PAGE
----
Media Relations

Those of us with years of media experience believe that media relations remain essential for all businesses. The direction that the role of media relations is no longer required in most cases stems from a limited or inaccurate understanding of the role of the media relations professional. The media relations person is often misunderstood as someone who uses their media connections to get news out for organizations or to help “damage control” in crisis situations. Another misperception of the person in charge of media relations is that he organizes the payment of SOLI to the media. Media Relations is a key part of the Public Relations function with important strategic responsibilities including building and maintaining lasting relationships with all media channels in a sustainable manner for mutual benefit. Thus, delivery requires a planned and sustained effort to create and maintain goodwill with media personnel and organizations.

My experience

In my 15 years of practice as a journalist and media relations consultant, I have learned some lessons that I believe are essential to becoming a successful media relations professional. I have summarized these lessons into 5 simple thematic areas.

be a friend

I’ve learned to have a relationship with my media friends that transcends work hours. The traditional 8 a.m. to 5 p.m. schedule isn’t enough if you want to build a serious relationship that will last for years. Relationships are above all the basis of friendship. Be their friend. Call and check your media friends, hang out with them, sympathize and have fun with them.

have a plan

Have a plan. You can’t be successful without a well-written comprehensive plan of what you want to do. Your plan should contain basic but essential information like, who do you want to engage, when do you want to engage them, how often do you want to engage them, and what form should the engagement take?

Gain someone’s trust

To be able to establish and maintain a good relationship with the media, you must first earn their trust. Be honest. Your word should be your honor. Don’t be dishonest.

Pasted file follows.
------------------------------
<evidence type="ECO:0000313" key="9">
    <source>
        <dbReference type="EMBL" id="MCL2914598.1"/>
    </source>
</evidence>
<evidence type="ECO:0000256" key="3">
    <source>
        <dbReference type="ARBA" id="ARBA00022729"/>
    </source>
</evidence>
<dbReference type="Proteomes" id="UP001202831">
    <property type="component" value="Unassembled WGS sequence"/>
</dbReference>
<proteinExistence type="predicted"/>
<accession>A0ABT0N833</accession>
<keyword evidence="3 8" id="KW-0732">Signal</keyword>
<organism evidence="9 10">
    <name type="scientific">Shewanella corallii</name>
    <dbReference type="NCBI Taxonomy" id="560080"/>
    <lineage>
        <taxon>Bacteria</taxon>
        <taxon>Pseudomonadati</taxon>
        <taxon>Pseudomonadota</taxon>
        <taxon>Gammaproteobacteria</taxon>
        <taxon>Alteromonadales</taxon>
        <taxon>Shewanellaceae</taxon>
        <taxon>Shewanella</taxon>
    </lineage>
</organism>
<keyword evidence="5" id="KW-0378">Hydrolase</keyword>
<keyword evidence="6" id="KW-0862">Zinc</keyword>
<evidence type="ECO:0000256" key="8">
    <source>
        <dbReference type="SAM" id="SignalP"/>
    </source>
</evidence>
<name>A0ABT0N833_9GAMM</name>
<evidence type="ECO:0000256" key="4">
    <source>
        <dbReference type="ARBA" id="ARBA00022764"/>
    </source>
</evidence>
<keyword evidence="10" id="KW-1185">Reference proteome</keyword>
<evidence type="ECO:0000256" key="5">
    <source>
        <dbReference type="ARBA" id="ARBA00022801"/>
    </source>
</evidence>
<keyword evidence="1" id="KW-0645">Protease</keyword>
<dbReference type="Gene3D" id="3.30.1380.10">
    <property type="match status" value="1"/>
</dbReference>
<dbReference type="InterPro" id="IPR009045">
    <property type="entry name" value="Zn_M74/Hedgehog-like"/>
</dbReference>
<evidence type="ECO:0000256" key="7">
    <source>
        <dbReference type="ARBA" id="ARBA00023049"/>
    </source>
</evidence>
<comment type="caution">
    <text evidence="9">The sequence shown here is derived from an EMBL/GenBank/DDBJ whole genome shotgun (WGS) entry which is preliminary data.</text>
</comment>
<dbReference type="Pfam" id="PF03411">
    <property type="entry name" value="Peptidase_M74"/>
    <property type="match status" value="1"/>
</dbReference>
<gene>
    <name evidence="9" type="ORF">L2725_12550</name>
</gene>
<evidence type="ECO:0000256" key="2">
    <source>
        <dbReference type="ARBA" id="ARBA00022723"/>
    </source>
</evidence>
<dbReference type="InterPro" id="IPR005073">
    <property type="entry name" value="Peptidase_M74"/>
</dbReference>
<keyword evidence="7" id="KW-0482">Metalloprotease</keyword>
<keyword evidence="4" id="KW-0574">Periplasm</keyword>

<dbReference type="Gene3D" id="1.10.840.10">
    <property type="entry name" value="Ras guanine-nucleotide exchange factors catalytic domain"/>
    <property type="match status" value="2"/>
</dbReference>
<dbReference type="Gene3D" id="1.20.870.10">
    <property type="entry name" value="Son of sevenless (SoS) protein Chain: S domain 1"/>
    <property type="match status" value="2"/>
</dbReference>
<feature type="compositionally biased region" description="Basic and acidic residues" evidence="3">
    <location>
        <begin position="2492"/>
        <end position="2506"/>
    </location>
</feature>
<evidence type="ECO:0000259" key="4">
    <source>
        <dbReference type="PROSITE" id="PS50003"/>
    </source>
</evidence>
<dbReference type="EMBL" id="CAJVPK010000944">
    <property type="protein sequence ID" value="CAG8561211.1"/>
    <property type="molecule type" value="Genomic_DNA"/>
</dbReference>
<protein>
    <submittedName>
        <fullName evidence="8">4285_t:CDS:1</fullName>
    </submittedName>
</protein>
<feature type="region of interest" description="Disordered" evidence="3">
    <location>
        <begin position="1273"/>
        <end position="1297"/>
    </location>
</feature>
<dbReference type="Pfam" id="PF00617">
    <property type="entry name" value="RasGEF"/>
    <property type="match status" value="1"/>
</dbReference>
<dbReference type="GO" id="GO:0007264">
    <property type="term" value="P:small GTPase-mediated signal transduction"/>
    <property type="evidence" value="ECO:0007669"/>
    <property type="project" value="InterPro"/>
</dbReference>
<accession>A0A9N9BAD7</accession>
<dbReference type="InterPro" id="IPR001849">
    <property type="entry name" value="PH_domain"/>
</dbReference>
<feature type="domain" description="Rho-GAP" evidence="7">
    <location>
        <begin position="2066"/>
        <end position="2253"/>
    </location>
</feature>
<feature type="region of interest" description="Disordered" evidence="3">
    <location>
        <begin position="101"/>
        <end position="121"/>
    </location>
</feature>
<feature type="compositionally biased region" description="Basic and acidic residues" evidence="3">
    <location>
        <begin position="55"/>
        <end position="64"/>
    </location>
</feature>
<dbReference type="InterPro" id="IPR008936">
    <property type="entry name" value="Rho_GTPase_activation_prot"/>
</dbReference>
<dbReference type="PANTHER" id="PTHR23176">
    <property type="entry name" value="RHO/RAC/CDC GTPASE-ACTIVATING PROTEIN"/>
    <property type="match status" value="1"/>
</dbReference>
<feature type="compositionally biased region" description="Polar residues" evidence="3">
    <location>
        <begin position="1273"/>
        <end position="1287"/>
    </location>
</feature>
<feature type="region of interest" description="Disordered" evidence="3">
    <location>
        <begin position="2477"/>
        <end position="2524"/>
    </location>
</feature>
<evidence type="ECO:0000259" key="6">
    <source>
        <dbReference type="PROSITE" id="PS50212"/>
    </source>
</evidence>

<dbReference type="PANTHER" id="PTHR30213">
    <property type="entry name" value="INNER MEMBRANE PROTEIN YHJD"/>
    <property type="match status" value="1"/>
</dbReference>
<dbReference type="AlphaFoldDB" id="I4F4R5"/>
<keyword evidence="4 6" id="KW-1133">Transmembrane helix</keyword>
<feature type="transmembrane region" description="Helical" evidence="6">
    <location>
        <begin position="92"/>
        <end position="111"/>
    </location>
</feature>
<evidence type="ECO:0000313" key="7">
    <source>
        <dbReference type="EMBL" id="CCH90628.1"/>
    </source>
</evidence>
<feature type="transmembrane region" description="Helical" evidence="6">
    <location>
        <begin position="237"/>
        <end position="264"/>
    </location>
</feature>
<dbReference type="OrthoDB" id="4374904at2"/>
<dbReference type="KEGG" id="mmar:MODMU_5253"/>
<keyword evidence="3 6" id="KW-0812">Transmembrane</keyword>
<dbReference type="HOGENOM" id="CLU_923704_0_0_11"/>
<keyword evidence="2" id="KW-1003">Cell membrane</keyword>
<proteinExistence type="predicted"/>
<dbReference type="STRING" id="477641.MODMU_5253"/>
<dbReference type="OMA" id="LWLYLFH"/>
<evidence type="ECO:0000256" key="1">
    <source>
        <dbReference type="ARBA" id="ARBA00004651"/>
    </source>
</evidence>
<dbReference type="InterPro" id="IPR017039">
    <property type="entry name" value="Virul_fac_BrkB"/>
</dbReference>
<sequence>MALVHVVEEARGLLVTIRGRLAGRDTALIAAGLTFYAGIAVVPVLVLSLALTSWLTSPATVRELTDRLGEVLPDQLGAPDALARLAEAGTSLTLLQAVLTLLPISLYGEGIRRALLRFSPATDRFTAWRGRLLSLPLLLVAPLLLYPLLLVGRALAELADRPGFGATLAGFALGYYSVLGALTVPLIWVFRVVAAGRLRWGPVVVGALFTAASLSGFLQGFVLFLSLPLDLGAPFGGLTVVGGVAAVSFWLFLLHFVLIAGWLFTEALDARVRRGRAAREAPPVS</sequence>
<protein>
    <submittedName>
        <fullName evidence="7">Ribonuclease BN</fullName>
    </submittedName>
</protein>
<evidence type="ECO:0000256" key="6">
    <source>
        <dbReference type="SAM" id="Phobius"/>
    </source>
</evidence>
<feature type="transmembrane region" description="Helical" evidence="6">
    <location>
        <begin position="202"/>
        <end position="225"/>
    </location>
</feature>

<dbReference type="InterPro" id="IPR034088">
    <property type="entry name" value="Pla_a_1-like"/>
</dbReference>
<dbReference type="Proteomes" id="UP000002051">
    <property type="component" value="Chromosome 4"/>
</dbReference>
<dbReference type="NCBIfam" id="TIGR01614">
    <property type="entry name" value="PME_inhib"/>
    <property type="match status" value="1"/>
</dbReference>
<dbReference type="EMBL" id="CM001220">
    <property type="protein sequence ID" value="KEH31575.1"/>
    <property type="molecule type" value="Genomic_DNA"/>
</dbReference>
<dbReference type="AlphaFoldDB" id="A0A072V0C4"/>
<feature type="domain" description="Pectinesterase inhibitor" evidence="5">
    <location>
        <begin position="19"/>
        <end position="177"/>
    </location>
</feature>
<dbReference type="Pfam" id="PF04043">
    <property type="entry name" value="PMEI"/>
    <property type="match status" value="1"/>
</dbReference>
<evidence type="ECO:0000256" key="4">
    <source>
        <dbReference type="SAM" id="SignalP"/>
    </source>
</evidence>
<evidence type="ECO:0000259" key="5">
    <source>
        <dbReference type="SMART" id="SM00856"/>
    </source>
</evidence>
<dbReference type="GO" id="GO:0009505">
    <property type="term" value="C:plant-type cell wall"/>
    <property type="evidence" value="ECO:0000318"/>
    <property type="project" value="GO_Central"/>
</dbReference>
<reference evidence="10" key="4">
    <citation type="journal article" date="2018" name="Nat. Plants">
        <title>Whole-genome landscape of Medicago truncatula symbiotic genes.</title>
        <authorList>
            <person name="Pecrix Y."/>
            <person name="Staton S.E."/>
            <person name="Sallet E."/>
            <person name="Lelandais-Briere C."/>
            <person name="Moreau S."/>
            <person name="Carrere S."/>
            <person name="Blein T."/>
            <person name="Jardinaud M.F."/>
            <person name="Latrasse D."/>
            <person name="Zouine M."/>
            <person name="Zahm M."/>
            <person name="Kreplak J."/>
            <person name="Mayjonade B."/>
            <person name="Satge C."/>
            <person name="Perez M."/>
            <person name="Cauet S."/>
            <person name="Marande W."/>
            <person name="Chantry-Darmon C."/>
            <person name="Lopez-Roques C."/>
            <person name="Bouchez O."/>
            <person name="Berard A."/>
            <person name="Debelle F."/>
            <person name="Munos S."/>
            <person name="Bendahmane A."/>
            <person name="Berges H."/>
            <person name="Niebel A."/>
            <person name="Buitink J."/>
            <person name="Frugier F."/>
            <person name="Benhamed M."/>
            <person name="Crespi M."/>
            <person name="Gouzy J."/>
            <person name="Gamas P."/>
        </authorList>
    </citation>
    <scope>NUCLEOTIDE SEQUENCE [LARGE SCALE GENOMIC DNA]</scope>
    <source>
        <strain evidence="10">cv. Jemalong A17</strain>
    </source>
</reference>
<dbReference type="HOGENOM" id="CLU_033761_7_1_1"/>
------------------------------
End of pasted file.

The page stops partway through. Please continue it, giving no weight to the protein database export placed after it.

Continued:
Have a budget.

The reason people avoid media relations is because it requires a dedicated budget. There is no free lunch. Resources should be allocated to maintaining the channels through which you communicate with important stakeholders. The cost of managing a crisis is far more expensive than maintaining a good relationship with the media so that you can work with them in good times and in bad times. Have a dedicated budget even when it hurts the organization the most.

be civil

Please strive to be civil when dealing with friends of the media. Be polite and kind but firm. In situations of misunderstanding, keep a calm and calm demeanor. Be careful how you handle the “paparazzi”. Self-proclaimed journalists will crush your events with a self-proclaimed attitude. Remain resolute and stick to your guest list, but be polite in your treatment of uninvited media personnel.


In conclusion, media relations require expertise and attention from the practitioner. Every organization should take media relations seriously. If you think it’s expensive, wait until crisis hits your organization.

About the Author

Bernard Allotey is an accomplished communications professional specializing in media relations. He is an account manager at Media plug, a media relations consultancy specializing in media buying, stakeholder management, media intelligence and event management.

Bernard Allotey holds a bachelor’s degree in communication studies from the African University College of Communications and a master’s degree in public administration from the Ghana Institute of Management and Public Administration. He worked with Ghana’s premier communications consultancy, Stratcomm Africa. He has also worked as a prime-time radio producer, presidential and parliamentary correspondent.